This was the first election that I truly cared about. My family, who tends to forget (or perhaps ignore) the fact that I have a a brain, believes that I was excited because one of my childhood friends was running for mayor. They are half right – not about me not having a brain, of course, but yes, the fact that Tabith Awal was running for mayor of Dhaka North (of which I am a resident) made me sit up and take notice. Made me actually give a shit. 

Instead of the usual sea of nouka and dhaaner shish marka votes we had four impressive Dhaka North candidates all of whom were, in my very humble eyes, respectable. Saki, whose symbol was the telescope, represented transparency and leftist ideals; Tabith, whose symbol was the bus, represented hope and the vibrancy of youth; Mahi, the eagle, the charisma and perfect mix of old school politics and the new age; and Annisul Huq, the table clock, the steady hand of experience and age. 

That is what the Dhaka North candidates signified for me, at least. And all we, the people who voted, were looking for was a free and fair election. In the name of democracy. 

Today I woke up in the morning and walked over to Gulshan model school with my mother and husband to cast my vote. The system was straightforward, the polling officers were polite and even the policeman smiled at me when I walked away. I bumped into another childhood friend on my way out and took a picture with him, claiming, “it’s not every day your friend runs for mayor!” I took a rickshaw ride back home and had lunch with my family. I was content. For the first time, I thought Bangladesh had some beacon of light at the end of a long tunnel of violence and unrest. I really thought that it was pretty amazing that everything was so smooth and systematic. But I committed the cardinal sin of being hopeful.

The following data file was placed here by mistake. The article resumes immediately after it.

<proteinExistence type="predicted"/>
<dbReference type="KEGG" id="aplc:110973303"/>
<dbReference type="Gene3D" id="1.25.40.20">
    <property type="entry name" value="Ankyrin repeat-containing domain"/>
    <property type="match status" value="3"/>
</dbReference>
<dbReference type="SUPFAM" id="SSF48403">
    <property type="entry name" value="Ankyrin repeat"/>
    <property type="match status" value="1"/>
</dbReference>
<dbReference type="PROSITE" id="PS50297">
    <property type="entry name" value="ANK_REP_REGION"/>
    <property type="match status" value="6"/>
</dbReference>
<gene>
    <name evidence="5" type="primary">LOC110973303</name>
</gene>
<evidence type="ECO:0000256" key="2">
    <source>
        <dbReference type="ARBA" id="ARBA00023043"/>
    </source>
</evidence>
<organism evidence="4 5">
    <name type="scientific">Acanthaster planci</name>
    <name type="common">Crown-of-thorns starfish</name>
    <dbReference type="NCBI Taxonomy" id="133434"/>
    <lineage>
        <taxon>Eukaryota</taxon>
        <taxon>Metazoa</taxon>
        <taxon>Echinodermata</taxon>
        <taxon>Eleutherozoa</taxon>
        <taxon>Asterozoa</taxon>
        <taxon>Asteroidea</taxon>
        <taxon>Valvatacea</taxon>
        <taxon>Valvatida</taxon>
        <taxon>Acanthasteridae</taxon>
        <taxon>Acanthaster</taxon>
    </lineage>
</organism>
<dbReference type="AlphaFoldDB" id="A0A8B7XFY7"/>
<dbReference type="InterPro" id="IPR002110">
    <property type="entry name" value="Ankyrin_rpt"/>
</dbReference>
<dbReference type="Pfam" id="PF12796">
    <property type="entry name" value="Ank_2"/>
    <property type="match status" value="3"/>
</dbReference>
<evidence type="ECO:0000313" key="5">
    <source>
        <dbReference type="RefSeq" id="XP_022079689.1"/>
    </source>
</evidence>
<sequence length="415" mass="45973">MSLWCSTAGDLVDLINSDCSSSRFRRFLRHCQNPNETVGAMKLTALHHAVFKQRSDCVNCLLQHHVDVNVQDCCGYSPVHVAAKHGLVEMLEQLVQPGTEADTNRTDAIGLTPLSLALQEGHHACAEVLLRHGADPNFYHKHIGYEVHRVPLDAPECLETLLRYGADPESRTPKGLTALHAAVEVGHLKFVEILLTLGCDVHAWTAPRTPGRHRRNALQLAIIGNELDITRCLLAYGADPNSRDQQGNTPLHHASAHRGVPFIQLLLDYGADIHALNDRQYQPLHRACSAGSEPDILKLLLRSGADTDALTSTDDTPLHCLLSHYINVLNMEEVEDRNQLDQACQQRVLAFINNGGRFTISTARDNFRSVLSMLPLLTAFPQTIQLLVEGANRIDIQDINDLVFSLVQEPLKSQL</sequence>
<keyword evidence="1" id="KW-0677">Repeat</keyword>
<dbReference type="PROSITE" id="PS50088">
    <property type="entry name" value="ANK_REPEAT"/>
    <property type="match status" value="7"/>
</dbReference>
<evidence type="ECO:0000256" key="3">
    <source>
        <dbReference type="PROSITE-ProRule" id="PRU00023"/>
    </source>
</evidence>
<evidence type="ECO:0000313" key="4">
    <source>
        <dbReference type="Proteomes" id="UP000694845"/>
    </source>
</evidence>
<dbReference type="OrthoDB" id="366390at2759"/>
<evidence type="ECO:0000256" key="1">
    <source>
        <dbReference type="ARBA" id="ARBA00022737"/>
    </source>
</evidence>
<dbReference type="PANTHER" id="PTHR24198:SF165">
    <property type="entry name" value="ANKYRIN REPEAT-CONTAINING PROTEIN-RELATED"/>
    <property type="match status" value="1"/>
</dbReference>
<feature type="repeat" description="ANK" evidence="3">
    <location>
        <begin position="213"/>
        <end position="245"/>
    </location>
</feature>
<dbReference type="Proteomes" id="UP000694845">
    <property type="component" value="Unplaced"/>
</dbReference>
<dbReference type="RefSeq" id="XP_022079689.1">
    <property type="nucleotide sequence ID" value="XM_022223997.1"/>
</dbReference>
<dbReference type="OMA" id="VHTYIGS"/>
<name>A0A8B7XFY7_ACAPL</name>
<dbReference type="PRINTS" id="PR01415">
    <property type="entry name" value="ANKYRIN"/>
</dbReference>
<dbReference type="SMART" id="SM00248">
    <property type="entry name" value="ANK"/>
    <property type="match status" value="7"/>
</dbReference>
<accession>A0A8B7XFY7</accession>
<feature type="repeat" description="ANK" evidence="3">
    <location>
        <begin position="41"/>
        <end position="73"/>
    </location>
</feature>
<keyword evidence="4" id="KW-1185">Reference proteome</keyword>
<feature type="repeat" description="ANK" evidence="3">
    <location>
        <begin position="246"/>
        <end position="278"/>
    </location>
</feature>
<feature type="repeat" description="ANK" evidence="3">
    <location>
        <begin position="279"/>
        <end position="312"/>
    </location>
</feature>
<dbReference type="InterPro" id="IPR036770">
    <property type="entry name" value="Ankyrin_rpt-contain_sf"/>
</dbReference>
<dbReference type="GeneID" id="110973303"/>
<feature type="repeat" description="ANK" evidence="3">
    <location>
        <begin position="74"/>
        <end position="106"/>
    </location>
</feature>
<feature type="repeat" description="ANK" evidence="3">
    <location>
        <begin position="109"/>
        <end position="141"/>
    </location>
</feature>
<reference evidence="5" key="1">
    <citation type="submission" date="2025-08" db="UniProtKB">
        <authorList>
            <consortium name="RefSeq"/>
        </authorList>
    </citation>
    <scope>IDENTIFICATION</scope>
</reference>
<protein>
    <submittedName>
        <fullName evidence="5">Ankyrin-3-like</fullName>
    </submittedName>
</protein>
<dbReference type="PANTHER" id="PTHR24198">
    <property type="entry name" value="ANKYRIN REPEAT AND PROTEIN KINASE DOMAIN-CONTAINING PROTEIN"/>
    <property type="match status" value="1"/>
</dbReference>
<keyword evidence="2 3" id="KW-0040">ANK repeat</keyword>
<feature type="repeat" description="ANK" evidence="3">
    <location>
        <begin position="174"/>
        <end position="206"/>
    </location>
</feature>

How could I think that it would be that simple? 

Within minutes of me coming home, word had spread that all three BNP candidates (Dhaka North, South and Chittagong) had boycotted the elections. Another Dhaka North candidate, Saki, had expressed his dissapointment and dissatisfaction at the way the election was playing out. Dhaka’s social media savviness was at its finest and soon we were bombarded with rumours of vote rigging, polls being closed before the alloted times, agents being booted out of voting centres, videos of people illegally stuffing ballot boxes, thugs trolling polling booths and intimidating people into voting for their chosen candidates, statuses about about peoples’ votes already being cast by someone else, reports of random people being seen voting multiple times, ID’s not being checked. Shockingly, my hope started to waver. 

I grew up in an almost fanatic Awami League family. Nothing else was accepted. You were either for AL or against Bangladesh. I believed it then and to some extent, I still believe it. It’s ingrained in me, it’s an imprint in my mind, always there in the back of my head. But I also believe in fairness. I believe that the only way to move forward is through change, through opening our minds and letting new ideas and different people into our lives. We need different points of view to survive just as much as we need people who are like minded. I believe that we deserve better as a people. I believe that we can work towards a Bangladesh worthy of what our freedom fighters gave their lives up for in 1971. And I also think that whatever the system is now, it’s not working. We are all suffering. We have all lost hope. 

For my part, I want an end to the violence, whoever is doing it. I want women to be able to walk around without being harassed. I want my kids to be safe. I want accountability on all sides. I want to be as proud of Bangladesh every day, as I am when the tigers win a cricket match. That is the Bangladesh I dream of. 

Tomorrow there will probably be another unending streak of hartals announced and we are back to square one. Back to the angry Dhaka that we cannot escape. Back to everything that is dark. 

I was dumb enough to believe that this election would give us something. Would make us all unite, no matter who won. I was silly enough to believe in Bangladesh. 

I do not know what to believe anymore.